While some of the energy that rankings create is healthy, there is also a dark side, mostly because today’s quality measures are far from perfect. As the skin in the quality game increases, so too will the unintended consequences. Extra energy and money will go into the problems that feed the rankings, much of it drawn from areas that are just as important but not measured. Just consider all of the attention being lavished on preventing hospital falls and central line infections, safety problems that are not nearly as consequential or common as diagnostic errors (which have received considerably less attention because they’re so hard to measure). Great performance on some measures – like ultra-tight glucose control or the four-hour door-to-antibiotics measure for pneumonia – was ultimately proven to be harmful to patients.

And, as long as many of the outcome measures (such as mortality and readmission rates) are judged based on “observed-to-expected” ratios, hospitals will find it a lot easier to improve their ranking by changing the “expected” number (through changing their documentation and coding) than by actually improving the quality of care. You can bet that every hospital vying for a Top Ten spot is working this angle vigorously (with the aid, of course, of pricey consultants), resulting in something of a coding arms race. Appropriate coding is important and it is worthwhile to truly document our patients’ severity of illness, say by writing “severe sepsis” rather than “sepsis” when it is clinically apt. But this effort to document every co-morbidity and to use words that will trigger higher expected mortality rates can border on Kafkaesque. One consultant recommends that clinicians chart “functional quadriplegia” (yes, it’s got its own ICD-9 code, 780.72) when describing a bedbound patient. I’m sorry, but that’s just silly.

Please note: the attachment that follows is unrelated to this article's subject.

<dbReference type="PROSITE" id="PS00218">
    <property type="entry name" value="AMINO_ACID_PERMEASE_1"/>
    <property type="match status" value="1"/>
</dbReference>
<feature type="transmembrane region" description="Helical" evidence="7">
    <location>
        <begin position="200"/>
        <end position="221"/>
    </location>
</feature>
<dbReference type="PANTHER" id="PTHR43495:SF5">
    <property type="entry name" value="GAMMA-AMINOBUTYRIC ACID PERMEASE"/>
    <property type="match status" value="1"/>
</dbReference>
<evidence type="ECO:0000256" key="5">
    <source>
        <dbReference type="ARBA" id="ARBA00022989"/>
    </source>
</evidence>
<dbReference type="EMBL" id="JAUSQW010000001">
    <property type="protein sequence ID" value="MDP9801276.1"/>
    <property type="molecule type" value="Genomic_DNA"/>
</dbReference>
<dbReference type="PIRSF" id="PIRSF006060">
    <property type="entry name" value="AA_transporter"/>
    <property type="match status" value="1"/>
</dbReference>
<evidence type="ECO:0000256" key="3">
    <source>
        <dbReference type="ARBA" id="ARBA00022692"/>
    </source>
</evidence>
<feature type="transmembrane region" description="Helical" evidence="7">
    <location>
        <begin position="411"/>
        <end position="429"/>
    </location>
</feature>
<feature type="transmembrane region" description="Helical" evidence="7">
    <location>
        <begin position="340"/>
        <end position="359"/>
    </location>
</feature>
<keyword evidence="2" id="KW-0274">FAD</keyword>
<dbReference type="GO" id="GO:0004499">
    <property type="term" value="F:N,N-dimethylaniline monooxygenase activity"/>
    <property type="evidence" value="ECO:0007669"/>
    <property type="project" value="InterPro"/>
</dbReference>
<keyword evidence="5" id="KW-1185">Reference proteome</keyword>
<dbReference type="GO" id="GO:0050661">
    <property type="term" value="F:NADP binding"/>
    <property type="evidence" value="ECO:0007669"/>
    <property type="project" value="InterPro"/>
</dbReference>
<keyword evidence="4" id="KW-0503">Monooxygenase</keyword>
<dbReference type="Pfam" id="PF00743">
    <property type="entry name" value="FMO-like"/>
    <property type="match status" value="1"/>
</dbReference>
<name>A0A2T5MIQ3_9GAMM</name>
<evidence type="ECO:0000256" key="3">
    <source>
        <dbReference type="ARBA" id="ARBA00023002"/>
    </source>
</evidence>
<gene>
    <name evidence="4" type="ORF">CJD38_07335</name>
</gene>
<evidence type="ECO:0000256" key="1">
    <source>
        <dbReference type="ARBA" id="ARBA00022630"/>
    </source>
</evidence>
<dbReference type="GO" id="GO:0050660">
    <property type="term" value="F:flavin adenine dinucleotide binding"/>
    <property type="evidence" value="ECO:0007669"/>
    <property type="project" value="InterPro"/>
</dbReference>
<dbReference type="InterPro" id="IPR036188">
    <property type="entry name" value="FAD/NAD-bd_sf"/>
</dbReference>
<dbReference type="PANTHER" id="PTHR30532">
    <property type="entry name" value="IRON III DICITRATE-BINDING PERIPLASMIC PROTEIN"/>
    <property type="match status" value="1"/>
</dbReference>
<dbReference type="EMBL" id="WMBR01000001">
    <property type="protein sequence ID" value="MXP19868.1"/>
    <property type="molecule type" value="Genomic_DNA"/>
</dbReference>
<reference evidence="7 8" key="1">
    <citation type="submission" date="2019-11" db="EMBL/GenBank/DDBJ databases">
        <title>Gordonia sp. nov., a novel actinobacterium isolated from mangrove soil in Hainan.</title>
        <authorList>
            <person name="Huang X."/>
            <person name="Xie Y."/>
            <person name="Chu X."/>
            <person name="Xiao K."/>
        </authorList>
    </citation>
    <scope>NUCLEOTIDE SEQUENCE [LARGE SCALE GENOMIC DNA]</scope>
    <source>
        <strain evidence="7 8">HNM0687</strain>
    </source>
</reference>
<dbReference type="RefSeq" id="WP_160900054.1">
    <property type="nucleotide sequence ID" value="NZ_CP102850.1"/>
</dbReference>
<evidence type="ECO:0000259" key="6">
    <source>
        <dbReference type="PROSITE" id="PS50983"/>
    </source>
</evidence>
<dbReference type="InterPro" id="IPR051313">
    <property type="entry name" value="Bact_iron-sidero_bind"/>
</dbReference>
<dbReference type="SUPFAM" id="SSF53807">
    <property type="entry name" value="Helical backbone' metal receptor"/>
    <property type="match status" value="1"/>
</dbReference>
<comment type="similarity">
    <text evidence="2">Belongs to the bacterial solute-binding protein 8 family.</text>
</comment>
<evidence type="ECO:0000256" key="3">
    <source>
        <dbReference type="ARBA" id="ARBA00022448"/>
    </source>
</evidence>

It’s easy to point to the gaming and the potential for unfairness, and to dismiss rankings as a childish and wasteful enterprise, more Reality Show than science. To me, though, the upside far outweighs the downside. Ranking and public reporting does serve to motivate hospitals to take quality and safety seriously, and to invest in systems and people to improve them. The unintended consequences should become less prominent as we develop more robust measures and as we are forced to all report measures the same way – the latter should be a key goal of regulators and an important deliverable for IT vendors. At my hospital, this year’s dip will drive us to redouble our efforts to improve the care we deliver. For patients, that seems like a win.

And as for being #13, well, that still makes us the top ranked hospital within 300 miles of San Francisco. As I said, we healthcare folks are competitive souls.